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Earlier this morning the police chief, Thomas Jackson, gave a brief press statement, I say statement because he did not take questions, in which he disclosed that Michael Brown, who was gunned down last Saturday by a Ferguson police officer, was a robbery suspect.
It was difficult to draw any honorable intentions. While Jackson pointedly did not say that an attempt to detain Brown as a robbery suspect, the documents he released left many with the impression that was the case. Later today, Jackson gave another press statement in which he made clear what he had hidden earlier:
The Ferguson police chief said Friday afternoon that the initial contact between an officer and Michael Brown, which ended with Brown shot dead, was not connected to a robbery that had occurred shortly before Brown was killed.
“The initial contact between the officer and Mr. Brown was not related to the robbery,” Thomas Jackson, the police chief, said during a news conference Friday afternoon.
Rather, it stemmed from the fact that Brown and his friend were “walking down the street blocking traffic,” Jackson said.
While this corresponds with what Brown’s friend, Dorian Johnson, had been telling media outlets, it does appear to contradict the conclusion that many had drawn from a news conference Jackson had held earlier in the day. Jackson had said that Brown was the suspect in a robbery that occurred not far from where he was killed, releasing a police report and video footage connected to the robbery.
This leads to the inescapable conclusion that the original statement was calculated to throw up a smokescreen and at some point Jackson was forced to set the record straight. If Jackson was involved in crafting the first statement he should be fired. If he wasn’t he should have to fire whoever was responsible before being fired.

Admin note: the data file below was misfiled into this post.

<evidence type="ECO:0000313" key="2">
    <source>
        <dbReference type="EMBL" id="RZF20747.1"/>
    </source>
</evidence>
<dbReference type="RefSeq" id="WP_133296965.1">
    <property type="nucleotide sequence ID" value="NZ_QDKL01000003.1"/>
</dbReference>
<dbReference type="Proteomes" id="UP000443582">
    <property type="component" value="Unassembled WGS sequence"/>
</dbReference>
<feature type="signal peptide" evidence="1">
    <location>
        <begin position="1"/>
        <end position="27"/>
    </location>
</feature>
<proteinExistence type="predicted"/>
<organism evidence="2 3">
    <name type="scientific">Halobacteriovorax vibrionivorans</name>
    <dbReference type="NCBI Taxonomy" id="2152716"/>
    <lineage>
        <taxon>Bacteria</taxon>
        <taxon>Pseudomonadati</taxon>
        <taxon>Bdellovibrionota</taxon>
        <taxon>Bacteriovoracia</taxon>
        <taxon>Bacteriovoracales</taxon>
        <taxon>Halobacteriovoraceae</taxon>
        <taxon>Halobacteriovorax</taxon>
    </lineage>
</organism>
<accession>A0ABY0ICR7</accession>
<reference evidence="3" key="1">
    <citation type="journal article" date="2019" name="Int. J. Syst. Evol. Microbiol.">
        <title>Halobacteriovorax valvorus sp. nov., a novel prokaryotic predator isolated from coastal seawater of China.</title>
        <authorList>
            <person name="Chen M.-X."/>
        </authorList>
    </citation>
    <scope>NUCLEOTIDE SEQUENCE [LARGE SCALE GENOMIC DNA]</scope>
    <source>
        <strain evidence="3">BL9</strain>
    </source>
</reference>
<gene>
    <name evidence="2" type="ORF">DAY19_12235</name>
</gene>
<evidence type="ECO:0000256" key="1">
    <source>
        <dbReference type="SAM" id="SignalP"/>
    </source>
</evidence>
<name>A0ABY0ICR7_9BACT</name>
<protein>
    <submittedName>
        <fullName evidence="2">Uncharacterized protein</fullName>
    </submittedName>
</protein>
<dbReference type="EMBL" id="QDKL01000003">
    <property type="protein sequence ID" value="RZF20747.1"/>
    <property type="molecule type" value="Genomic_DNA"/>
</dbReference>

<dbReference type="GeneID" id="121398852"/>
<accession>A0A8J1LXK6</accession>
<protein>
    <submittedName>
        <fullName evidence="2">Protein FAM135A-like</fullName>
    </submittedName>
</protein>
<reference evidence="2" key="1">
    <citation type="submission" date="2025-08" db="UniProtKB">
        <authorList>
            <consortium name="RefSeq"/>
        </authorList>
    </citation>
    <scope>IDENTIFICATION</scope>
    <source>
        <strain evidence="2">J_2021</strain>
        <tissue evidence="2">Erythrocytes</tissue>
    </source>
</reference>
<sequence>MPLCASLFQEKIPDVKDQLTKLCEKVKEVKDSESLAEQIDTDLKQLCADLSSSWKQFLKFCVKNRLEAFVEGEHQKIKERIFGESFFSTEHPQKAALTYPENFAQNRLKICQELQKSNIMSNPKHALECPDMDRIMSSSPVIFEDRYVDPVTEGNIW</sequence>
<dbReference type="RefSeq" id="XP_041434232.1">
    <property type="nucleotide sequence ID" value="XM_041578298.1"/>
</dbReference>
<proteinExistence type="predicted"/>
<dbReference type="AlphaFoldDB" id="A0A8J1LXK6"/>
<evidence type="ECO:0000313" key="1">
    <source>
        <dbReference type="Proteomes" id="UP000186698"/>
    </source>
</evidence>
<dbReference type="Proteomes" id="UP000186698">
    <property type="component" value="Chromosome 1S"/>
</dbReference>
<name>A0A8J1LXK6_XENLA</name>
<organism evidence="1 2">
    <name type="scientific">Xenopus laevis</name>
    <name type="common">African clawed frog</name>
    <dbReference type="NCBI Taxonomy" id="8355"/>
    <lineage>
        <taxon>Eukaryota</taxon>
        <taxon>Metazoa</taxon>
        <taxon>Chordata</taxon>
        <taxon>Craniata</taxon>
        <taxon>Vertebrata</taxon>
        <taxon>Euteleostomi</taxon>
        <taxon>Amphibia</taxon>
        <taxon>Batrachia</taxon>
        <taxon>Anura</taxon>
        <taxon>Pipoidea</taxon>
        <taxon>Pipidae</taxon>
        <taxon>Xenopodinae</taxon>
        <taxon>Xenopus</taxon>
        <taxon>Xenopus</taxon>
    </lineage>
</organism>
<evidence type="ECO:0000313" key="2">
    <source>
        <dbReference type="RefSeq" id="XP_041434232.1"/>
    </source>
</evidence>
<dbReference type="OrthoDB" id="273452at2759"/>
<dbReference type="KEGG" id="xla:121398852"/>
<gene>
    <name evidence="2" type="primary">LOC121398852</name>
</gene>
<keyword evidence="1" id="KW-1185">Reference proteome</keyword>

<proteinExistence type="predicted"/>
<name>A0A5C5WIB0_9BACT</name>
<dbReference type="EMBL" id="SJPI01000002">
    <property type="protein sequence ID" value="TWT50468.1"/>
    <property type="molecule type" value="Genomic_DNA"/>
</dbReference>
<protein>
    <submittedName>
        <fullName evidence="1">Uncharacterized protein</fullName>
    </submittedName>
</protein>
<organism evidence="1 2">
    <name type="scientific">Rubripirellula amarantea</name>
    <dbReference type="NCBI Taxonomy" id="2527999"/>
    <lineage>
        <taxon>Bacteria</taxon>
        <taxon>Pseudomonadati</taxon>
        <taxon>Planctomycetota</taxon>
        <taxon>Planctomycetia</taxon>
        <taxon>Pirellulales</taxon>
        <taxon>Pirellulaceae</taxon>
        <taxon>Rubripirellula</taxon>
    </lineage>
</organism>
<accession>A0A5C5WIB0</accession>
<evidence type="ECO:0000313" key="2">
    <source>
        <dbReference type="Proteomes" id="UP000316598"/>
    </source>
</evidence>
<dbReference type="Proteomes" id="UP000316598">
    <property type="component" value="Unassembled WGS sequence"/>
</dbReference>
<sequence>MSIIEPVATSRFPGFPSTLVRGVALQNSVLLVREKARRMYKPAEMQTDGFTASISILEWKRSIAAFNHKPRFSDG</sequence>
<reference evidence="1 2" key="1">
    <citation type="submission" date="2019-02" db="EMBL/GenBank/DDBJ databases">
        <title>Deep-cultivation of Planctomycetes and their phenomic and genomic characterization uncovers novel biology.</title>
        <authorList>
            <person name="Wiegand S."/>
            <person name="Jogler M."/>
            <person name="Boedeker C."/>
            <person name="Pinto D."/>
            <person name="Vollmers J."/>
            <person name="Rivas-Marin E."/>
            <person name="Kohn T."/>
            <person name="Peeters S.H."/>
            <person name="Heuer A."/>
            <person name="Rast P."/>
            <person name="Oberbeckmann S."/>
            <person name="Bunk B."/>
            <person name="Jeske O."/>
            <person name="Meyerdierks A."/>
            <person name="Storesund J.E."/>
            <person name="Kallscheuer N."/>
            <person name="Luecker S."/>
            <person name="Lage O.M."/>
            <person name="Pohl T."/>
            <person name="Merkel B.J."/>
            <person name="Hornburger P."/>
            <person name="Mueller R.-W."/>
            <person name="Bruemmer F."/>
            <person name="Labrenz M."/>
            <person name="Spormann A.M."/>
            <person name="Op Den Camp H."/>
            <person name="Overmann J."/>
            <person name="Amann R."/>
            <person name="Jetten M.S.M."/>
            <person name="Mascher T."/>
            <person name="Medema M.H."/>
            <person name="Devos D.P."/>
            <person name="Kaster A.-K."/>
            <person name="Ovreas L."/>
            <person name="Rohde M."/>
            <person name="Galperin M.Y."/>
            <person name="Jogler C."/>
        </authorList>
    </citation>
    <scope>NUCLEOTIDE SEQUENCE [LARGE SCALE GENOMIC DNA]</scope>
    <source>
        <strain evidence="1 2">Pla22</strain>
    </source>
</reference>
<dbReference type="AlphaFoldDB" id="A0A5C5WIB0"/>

Assuming Brown was the one who allegedly pushed Wilson, he may have been inside the car but he wasn’t sitting there listening to the police radio. Then again, if Wilson had the window down, the police radio may have been audible to both men while they were talking.
A look at the timeline of events based on the police documents indicates this isn’t the case:
11:48 a.m. — Ferguson police officer Darren Wilson arrives at a residence in response to an unrelated call about a 2-month-old child having difficulty breathing when she coughs.
11:51 a.m. — Ferguson police receive a call of a robbery in progress at the Ferguson Market convenience store.
11:54 a.m. — A different, unidentified officer arrives at the Ferguson Market and gets a physical description from an employee and customer of a suspect who took some cigars.
11:57 a.m. — A police dispatcher broadcasts a detailed description of the robbery suspect, saying that he was wearing a red St. Louis Cardinals ball cap and yellow socks and was walking with another man toward another convenience store called QuikTrip.
12:00 p.m. — Officer Wilson leaves the scene of the call about a sick child.
12:01 p.m. — Officer Wilson encounters Michael Brown walking on a street and the shooting follows. Ferguson Police Chief Tom Jackson said Friday that Wilson did not know about the robbery at the convenience store when he encountered Brown.
12:04 p.m. — Another officer arrives on the scene after the shooting, and an ambulance is contacted to treat Brown’s wounds.
Wilson was not in his car and was probably preoccupied with what he was doing on his current call and the shooting occurred within 1-2 minutes of Wilson returning to his car.
Quite simply, the stealing of a box of very cheap cigars and intimidating a clerk had no bearing on the officer’s conduct, and seems to have had none on the conduct of Brown and his friend. Walking down the street and shooting your mouth off at a police officer are not behaviors any sane person associates with trying to elude police. From their actions, there is a good chance that Brown and his friend didn’t even know a police report had been made.
All evidence from witnesses and police now supports the encounter being a very banal one:
Dorian Johnson, 22, told CNN that he and Brown were walking in the middle of the street when a white male officer pulled up and told them, “Get the f*** on the sidewalk.” The young men replied that they were “not but a minute away from our destination, and we would shortly be out of the street,” Johnson said.
Half of this sounds true. Their reply was undoubtedly a lot more colorful than “gee, officer, we’re sorry” that the witness attributes to them. What happened afterwards is still under investigation but at the time of the contact with Brown, all the police office.
We don’t yet know what precipitated the gunfire but unless jaywalking and contempt of cop have suddenly become capital offenses we’ve passed the “benefit of the doubt” stage and are in the “innocent until proven guilty” phase.